Academic Writing Task One – Marking and Assessment
In this tutorial, you will:
- become more familiar with Task One of the IELTS Academic writing test
- find out how this section of the test is marked and assessed
There are two tasks in the IELTS Academic writing test. You need to complete both of them, and you will have a total of 60 minutes.
In the task instructions for task one, it says:
“You should spend about 20 minutes on this task.”
For most test-takers, this is good advice. Your score for task one only contributes one-third of your total mark for the writing section.
In contrast, the task instructions for task two say:
“You should spend about 40 minutes on this task.”
Task two is worth two-thirds of your total score for the writing section.
Today, we’re going to focus on task one. As you may know, in task one, you will be presented with some kind of visual information, which is often in the form of one or more bar or pie charts, line graphs or tables or charts.
In the task instructions it says:
“Summarise the information by selecting and reporting the main features and make comparisons where relevant.”
Questions involving maps, diagrams or processes are also possible, although less common.
You will be told to:
“Write at least 150 words.”
- You know that task one contributes one-third of your total mark for the writing section, you know what kinds of questions you should expect, and you know how long your response needs to be.
But do you know what the examiners are looking for when they mark task one?
If not, why not?! Far too many candidates simply write essay after essay, or re-take the exam over and over again, and are disappointed to find that their scores fail to show improvement. As the popular saying goes, this is the definition of insanity!
In order to achieve the best score possible for your task one, it’s essential that you have a good understanding of the marking system. You can find the writing band descriptors for task one and two on the IELTS website, www.ielts.org, and you can receive plenty of useful feedback on your writing by signing up for our online course.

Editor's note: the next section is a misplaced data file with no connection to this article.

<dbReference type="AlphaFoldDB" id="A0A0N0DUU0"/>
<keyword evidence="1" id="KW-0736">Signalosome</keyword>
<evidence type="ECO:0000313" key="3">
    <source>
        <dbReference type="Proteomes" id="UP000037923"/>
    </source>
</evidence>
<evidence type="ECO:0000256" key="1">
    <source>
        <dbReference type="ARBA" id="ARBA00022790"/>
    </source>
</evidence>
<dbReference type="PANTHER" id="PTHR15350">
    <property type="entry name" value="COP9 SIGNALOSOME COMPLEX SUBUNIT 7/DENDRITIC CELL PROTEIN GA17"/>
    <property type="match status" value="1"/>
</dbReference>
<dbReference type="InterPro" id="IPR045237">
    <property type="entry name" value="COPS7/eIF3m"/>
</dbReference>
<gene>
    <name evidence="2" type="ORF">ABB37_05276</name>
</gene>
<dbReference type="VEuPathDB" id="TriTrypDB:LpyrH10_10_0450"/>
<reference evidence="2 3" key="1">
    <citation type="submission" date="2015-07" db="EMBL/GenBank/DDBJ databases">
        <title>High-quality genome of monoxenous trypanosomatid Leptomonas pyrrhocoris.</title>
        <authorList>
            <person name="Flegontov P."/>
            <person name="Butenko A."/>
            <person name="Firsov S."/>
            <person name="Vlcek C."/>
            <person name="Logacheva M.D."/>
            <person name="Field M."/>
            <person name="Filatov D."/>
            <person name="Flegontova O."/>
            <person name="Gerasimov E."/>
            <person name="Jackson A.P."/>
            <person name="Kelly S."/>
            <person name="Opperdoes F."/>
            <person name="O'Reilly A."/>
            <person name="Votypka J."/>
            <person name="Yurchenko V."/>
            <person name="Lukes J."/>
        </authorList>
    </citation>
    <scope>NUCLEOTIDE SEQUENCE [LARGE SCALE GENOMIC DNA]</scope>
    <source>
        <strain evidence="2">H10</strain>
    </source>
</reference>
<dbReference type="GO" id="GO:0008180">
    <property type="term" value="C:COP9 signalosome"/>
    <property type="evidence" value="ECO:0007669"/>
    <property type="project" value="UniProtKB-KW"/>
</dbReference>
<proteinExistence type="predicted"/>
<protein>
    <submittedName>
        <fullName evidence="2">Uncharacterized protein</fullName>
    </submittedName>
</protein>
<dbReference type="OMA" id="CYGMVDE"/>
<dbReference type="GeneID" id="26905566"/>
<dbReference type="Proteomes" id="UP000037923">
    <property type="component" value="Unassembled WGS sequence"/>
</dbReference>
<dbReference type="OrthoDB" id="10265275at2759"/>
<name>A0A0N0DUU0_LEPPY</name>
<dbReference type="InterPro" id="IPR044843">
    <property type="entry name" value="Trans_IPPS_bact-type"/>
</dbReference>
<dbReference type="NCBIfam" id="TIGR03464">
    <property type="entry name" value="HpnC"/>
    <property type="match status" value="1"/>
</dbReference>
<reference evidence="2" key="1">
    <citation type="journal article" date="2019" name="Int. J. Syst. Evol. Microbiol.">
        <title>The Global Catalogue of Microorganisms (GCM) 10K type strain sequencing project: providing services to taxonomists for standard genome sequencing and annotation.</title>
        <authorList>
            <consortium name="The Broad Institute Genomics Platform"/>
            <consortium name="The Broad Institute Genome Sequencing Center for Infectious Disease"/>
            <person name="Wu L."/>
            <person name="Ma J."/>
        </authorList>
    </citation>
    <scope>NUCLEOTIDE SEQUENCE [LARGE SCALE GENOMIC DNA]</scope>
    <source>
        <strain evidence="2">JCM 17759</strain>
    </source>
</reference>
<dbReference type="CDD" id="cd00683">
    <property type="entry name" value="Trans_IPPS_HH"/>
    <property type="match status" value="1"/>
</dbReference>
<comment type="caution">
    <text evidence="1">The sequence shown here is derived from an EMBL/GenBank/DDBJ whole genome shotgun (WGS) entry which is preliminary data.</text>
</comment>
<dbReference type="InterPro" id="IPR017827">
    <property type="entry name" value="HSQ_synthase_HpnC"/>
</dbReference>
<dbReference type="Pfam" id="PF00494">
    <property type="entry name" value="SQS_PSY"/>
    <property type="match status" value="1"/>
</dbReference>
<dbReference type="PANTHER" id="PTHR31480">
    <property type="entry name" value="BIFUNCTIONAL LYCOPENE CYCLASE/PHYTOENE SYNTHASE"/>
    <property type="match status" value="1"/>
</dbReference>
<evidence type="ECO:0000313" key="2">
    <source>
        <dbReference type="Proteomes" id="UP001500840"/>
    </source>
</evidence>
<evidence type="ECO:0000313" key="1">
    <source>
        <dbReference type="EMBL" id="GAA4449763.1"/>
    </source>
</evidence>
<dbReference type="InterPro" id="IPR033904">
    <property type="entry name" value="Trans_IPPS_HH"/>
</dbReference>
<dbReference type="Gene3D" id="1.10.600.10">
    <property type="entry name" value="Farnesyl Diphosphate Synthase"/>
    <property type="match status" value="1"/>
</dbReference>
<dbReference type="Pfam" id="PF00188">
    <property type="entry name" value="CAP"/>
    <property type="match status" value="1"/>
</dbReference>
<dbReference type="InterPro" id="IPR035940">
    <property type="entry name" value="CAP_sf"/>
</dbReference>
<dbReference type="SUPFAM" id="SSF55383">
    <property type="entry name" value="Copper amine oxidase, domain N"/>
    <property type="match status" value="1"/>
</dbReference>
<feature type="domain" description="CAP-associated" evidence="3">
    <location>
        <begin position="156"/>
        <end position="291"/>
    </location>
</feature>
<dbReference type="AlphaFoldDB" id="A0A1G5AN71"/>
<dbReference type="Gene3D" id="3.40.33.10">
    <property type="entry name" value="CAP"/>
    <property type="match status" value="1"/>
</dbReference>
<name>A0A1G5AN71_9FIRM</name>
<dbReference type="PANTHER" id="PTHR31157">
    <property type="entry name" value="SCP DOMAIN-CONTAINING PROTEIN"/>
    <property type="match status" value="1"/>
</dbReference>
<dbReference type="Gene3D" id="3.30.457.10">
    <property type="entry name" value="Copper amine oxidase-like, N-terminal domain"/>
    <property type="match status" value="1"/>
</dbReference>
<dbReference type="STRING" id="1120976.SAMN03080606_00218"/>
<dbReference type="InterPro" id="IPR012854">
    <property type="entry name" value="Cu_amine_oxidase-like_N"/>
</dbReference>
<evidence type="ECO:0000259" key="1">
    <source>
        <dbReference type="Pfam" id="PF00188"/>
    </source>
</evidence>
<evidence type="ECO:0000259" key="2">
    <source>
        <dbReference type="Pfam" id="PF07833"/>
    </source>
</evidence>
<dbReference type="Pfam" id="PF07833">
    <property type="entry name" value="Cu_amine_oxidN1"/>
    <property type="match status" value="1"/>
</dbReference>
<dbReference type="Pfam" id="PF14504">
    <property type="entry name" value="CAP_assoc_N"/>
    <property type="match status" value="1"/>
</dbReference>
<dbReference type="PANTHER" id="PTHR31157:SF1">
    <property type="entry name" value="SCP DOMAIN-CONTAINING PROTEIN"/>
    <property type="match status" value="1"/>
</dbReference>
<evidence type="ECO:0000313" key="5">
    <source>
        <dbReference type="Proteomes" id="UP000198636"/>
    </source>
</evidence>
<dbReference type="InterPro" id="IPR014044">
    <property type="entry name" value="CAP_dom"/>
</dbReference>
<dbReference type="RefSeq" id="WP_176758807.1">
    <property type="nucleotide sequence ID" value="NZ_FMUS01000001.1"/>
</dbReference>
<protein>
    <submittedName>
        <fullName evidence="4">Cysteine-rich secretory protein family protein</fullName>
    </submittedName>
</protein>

There are four areas of assessment:
Coherence and Cohesion
Grammatical Range and Accuracy
These four areas are equally weighted, so each of them contributes a quarter or 25% of your total score for task one.
Task Achievement assesses how well you satisfy the requirements of the task. Essentially, you are just required to identify and report key information.
One of the key differences between achieving a Band 6 and a Band 7 score for task one is your overview. You need to ‘present a clear overview’ in order to be awarded a ‘Band 7’. It is definitely worth spending time learning how to write a good overview. You also need to ‘clearly present and highlight key features’, but many IELTS candidates find it easier to get this right.
It’s also important to make sure that you write at least 150 words. Responses which are under-length will be penalised under ‘Task Achievement’. There is no upper word limit, but considering that you only have twenty minutes, it’s important to aim for quality rather than quantity, and you need to allow enough time to proofread and edit your essay.
The second area of assessment is Coherence and Cohesion. Examiners are trained to evaluate how well you have organised the information. In order to be awarded a Band 7, for example, you need to ‘organise information logically’ and there needs to be ‘a clear progression’ throughout your essay.
The most logical way to organise a task one essay is:
Paragraph One – Introduction
Paragraph Two – Overview
Paragraphs Three and Four – Details
Even though you only have twenty minutes to complete task one, resist the temptation to start writing your response immediately. Minimal planning is needed if you follow the outline above but take a minute to make sure that you have understood the question.
As you might expect, achieving higher scores for ‘Lexical Resource’ and ‘Grammatical Range and Accuracy’ demands more sophisticated and correct use of language and, again as you might expect, there is no ‘quick fix’ to improve in these areas.
One point worth noting is the importance of natural use of language. The assessment criteria for a Band 7 score for ‘Lexical Resource’ include a focus on ‘awareness of style and collocation’. When you are learning IELTS vocabulary, don’t just learn words in isolation.
Pay attention to common collocations – words which are used together frequently in natural English, such as ‘enrich, extend, expand or widen’ your vocabulary! Collocation dictionaries can be a great resource to help you with this.
Now that you have a better understanding of what the examiners are looking for, you should be in a better position to deliver it.
You can download or listen to the audio version here:
YOU MAY READ THE FULL TRANSCRIPT BELOW: